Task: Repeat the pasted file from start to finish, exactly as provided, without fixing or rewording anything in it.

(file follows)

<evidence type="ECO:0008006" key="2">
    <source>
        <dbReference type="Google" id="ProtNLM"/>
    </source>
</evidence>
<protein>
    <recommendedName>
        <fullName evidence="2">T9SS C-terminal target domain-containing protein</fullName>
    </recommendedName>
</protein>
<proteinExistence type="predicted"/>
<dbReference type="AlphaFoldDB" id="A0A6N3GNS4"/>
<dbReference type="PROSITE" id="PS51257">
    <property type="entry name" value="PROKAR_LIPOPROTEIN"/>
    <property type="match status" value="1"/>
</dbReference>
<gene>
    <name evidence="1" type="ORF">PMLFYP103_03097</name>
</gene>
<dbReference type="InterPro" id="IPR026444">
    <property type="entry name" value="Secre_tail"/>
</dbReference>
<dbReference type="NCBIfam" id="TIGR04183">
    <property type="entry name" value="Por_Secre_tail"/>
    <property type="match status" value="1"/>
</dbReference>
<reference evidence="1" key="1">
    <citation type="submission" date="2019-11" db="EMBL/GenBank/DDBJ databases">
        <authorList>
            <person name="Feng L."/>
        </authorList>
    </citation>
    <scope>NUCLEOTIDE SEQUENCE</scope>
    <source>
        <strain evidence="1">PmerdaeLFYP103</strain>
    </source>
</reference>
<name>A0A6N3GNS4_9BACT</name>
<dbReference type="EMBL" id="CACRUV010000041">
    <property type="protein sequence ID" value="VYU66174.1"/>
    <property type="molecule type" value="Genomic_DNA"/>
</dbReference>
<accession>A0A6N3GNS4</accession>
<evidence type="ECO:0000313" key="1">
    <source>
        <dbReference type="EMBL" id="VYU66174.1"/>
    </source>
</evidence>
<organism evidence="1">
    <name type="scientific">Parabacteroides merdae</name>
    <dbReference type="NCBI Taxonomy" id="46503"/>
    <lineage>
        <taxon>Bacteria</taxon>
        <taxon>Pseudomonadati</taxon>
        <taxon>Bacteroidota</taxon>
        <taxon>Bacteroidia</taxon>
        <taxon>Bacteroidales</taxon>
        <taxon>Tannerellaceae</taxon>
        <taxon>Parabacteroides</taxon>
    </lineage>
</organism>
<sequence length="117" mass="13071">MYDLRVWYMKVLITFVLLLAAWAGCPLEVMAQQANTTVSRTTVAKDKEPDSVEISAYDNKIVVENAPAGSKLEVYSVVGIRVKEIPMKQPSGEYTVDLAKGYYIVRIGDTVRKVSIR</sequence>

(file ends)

<evidence type="ECO:0008006" key="2">
    <source>
        <dbReference type="Google" id="ProtNLM"/>
    </source>
</evidence>
<protein>
    <recommendedName>
        <fullName evidence="2">T9SS C-terminal target domain-containing protein</fullName>
    </recommendedName>
</protein>
<proteinExistence type="predicted"/>
<dbReference type="AlphaFoldDB" id="A0A6N3GNS4"/>
<dbReference type="PROSITE" id="PS51257">
    <property type="entry name" value="PROKAR_LIPOPROTEIN"/>
    <property type="match status" value="1"/>
</dbReference>
<gene>
    <name evidence="1" type="ORF">PMLFYP103_03097</name>
</gene>
<dbReference type="InterPro" id="IPR026444">
    <property type="entry name" value="Secre_tail"/>
</dbReference>
<dbReference type="NCBIfam" id="TIGR04183">
    <property type="entry name" value="Por_Secre_tail"/>
    <property type="match status" value="1"/>
</dbReference>
<reference evidence="1" key="1">
    <citation type="submission" date="2019-11" db="EMBL/GenBank/DDBJ databases">
        <authorList>
            <person name="Feng L."/>
        </authorList>
    </citation>
    <scope>NUCLEOTIDE SEQUENCE</scope>
    <source>
        <strain evidence="1">PmerdaeLFYP103</strain>
    </source>
</reference>
<name>A0A6N3GNS4_9BACT</name>
<dbReference type="EMBL" id="CACRUV010000041">
    <property type="protein sequence ID" value="VYU66174.1"/>
    <property type="molecule type" value="Genomic_DNA"/>
</dbReference>
<accession>A0A6N3GNS4</accession>
<evidence type="ECO:0000313" key="1">
    <source>
        <dbReference type="EMBL" id="VYU66174.1"/>
    </source>
</evidence>
<organism evidence="1">
    <name type="scientific">Parabacteroides merdae</name>
    <dbReference type="NCBI Taxonomy" id="46503"/>
    <lineage>
        <taxon>Bacteria</taxon>
        <taxon>Pseudomonadati</taxon>
        <taxon>Bacteroidota</taxon>
        <taxon>Bacteroidia</taxon>
        <taxon>Bacteroidales</taxon>
        <taxon>Tannerellaceae</taxon>
        <taxon>Parabacteroides</taxon>
    </lineage>
</organism>
<sequence length="117" mass="13071">MYDLRVWYMKVLITFVLLLAAWAGCPLEVMAQQANTTVSRTTVAKDKEPDSVEISAYDNKIVVENAPAGSKLEVYSVVGIRVKEIPMKQPSGEYTVDLAKGYYIVRIGDTVRKVSIR</sequence>